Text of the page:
Further to the point of order that was raised by the hon. Members for Twickenham (Dr. Cable) and for North Cornwall (Mr. Tyler), Mr. Speaker. The House has been worried for a considerable time not just about the specific issue that is before you, but about the overall position of the sub judice rule, given that so many matters are already in the press and being discussed on television and elsewhere. The sub judice rule obviously had a major influence when the media did not discuss matters that were before the courts, but I now wonder how great that influence is. Could you and the Clerks consider whether there should be some new thinking about the sub judice rule and whether that could be done by a Committee of the House or yourself? There is a need to consider the matter further.
Mr. John Bercow (Buckingham): On a point of order, Mr. Speaker. I should be most grateful to you for your guidance. Can you advise me whether the prohibition on tabling written questions that seek to extract Ministers' interpretation of treaty articles also applies to oral questions?
Mr. John Butterfill (Bournemouth, West): Further to the point of order on orphan assets, Mr. Speaker. Could we not distinguish between a matter that involves a specific case that is before the courts and a general discussion of what the public policy should be in relation to orphan assets?
I entered the House 26 years ago directly from manufacturing industry. At that time, as now, the contribution of the employee was at least as great as that of capital to the survival and success of any company.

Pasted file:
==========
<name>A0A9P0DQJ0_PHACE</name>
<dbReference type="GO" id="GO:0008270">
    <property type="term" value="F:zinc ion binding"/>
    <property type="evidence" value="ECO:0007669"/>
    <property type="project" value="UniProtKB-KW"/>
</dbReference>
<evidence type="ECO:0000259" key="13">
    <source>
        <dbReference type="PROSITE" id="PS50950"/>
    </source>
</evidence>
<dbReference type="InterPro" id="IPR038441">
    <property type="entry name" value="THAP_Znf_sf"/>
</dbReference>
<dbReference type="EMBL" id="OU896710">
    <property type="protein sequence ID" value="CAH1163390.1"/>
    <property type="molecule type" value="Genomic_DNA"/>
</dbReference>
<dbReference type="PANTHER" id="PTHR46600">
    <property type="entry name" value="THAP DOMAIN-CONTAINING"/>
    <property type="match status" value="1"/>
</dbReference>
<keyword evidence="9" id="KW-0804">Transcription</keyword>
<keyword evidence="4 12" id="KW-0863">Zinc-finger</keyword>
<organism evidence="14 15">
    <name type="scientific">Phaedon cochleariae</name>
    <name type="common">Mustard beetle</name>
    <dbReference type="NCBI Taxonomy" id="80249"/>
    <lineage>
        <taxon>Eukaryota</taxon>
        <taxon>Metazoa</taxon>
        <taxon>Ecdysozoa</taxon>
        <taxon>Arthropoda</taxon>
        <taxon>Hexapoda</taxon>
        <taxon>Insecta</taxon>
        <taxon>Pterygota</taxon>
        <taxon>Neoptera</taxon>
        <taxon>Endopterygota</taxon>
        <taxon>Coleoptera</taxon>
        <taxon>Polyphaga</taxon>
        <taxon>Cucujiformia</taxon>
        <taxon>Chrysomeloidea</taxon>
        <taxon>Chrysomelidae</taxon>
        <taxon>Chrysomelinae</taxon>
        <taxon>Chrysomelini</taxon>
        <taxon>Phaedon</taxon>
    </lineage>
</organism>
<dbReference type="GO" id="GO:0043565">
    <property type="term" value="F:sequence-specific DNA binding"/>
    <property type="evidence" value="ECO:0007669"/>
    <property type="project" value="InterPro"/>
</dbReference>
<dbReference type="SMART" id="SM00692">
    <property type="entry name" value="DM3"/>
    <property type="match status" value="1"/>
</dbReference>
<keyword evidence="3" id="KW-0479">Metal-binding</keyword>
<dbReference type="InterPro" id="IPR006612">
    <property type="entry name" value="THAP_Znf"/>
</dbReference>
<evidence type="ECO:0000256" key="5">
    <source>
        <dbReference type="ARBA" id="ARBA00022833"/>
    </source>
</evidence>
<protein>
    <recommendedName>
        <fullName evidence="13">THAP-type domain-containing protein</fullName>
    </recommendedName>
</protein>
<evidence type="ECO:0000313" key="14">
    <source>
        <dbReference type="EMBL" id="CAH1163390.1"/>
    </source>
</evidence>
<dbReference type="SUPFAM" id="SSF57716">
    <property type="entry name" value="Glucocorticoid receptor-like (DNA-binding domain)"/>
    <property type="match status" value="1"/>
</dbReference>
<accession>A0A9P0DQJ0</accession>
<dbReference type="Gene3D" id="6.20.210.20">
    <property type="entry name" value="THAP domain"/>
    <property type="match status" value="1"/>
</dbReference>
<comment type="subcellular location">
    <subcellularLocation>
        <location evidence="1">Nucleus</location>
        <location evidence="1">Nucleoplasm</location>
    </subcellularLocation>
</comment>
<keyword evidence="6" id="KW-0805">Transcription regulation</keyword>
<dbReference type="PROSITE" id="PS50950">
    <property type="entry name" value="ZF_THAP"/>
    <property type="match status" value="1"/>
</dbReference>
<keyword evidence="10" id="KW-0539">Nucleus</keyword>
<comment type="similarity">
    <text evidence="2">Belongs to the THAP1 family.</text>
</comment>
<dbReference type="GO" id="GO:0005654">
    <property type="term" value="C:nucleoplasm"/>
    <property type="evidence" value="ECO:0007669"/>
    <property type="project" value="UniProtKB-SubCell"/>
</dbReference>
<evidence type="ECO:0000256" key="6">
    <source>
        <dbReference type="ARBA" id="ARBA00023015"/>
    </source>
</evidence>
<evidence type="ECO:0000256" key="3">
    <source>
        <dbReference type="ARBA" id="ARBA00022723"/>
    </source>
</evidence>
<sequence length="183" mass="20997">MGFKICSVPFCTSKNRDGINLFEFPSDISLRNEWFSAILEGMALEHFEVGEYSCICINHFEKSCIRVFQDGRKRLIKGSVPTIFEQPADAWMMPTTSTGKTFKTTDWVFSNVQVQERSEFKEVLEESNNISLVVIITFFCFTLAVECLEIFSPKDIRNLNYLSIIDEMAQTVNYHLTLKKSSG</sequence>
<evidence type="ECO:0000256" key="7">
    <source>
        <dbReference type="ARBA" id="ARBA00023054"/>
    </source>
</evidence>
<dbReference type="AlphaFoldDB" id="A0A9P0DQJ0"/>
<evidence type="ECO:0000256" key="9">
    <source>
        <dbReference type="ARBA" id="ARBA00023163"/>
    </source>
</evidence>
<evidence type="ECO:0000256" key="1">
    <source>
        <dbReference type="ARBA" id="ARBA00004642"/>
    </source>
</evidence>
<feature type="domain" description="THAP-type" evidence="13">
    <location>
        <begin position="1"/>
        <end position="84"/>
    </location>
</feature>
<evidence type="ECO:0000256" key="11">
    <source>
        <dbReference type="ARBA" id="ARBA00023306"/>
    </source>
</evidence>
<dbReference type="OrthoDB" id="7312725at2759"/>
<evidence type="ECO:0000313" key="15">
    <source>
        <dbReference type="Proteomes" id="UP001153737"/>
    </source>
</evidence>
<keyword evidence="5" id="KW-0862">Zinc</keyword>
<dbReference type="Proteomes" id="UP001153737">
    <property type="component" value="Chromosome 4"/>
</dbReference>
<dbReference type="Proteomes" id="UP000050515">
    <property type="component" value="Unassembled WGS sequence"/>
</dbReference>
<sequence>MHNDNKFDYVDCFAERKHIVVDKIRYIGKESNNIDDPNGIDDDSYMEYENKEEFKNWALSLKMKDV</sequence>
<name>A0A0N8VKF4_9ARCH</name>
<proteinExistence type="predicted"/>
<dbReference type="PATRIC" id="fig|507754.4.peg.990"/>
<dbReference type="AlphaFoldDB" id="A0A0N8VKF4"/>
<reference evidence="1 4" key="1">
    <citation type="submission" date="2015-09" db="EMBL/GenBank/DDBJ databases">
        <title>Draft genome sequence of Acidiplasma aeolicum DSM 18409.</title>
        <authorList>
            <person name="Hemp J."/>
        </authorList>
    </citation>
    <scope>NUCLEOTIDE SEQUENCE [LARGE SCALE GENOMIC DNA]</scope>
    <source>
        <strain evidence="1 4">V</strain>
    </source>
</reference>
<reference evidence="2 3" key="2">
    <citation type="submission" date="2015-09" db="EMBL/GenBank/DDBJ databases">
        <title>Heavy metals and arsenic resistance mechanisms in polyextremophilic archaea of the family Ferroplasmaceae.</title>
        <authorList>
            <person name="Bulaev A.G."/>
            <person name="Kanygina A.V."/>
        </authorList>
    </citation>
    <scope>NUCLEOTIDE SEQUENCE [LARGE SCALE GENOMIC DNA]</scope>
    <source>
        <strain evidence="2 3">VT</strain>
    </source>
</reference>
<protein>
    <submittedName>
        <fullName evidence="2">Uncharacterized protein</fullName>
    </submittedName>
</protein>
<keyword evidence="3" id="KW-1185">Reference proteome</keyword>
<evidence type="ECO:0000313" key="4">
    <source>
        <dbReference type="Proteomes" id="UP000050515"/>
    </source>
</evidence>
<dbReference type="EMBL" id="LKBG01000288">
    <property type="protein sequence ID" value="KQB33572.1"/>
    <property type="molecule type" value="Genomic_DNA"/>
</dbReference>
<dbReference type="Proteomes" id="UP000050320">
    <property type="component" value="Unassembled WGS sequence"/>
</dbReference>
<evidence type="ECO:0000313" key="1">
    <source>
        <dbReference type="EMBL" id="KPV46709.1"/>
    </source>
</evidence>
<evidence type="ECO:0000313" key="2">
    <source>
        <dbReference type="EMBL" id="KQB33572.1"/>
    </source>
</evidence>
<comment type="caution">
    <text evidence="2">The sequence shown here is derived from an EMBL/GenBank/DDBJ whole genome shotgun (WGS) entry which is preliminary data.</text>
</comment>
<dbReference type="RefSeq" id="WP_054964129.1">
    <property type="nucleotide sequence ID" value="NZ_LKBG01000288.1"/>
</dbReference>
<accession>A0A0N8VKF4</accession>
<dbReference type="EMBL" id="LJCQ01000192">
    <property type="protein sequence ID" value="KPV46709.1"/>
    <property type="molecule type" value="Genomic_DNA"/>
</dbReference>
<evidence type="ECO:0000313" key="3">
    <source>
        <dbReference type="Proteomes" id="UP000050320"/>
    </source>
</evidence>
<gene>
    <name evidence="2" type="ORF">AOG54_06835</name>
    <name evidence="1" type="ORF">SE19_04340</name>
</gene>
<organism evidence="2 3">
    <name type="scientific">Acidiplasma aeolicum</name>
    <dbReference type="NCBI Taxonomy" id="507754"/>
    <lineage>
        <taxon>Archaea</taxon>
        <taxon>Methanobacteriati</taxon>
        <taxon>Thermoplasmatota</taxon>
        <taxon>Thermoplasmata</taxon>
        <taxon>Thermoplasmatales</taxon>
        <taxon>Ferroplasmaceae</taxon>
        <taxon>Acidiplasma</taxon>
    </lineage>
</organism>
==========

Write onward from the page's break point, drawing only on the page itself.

When a business goes to the wall, a shareholder may lose £10,000, and that hurts. The employee loses his or her whole livelihood, yet the whole structure of company law gives rights to those who own the capital but virtually no rights to those who do the work.
The responsibilities of company directors are, in practice, overwhelmingly towards the so-called "members" of the company. That means the shareholders. In the final analysis, any responsibility towards the work force is tenuous and unenforceable in law. The Bill's objective is to redress the balance, particularly in circumstances arising from a company takeover.
Before I go into the detail of the Bill, I cite two instances to support the need for change. Twenty years ago, in my home town of Caernarfon, one of the two large employers in the area was a company called Bernard Wardle, which made PVC products, mainly for the motor industry. There was a takeover. Although the Caernarfon plant was both viable and profitable, it was closed and the work was moved to other factories owned by the new holding company. That work filled spare capacity in those other plants.
The work force at Caernarfon were thrown on to the industrial scrap heap at the whim of the directors of the predator company. Three hundred people were made redundant. The tragedy is that so little has changed in the past 20 years: the factory still stands largely unoccupied, and some of the work force still have not found permanent on-going employment. The structure of company law that allowed such a travesty to occur is still largely in place. That is one case from two decades ago whose shadow remains over my home town--a shadow cast by those absentee directors who cared not one jot for the work force's future.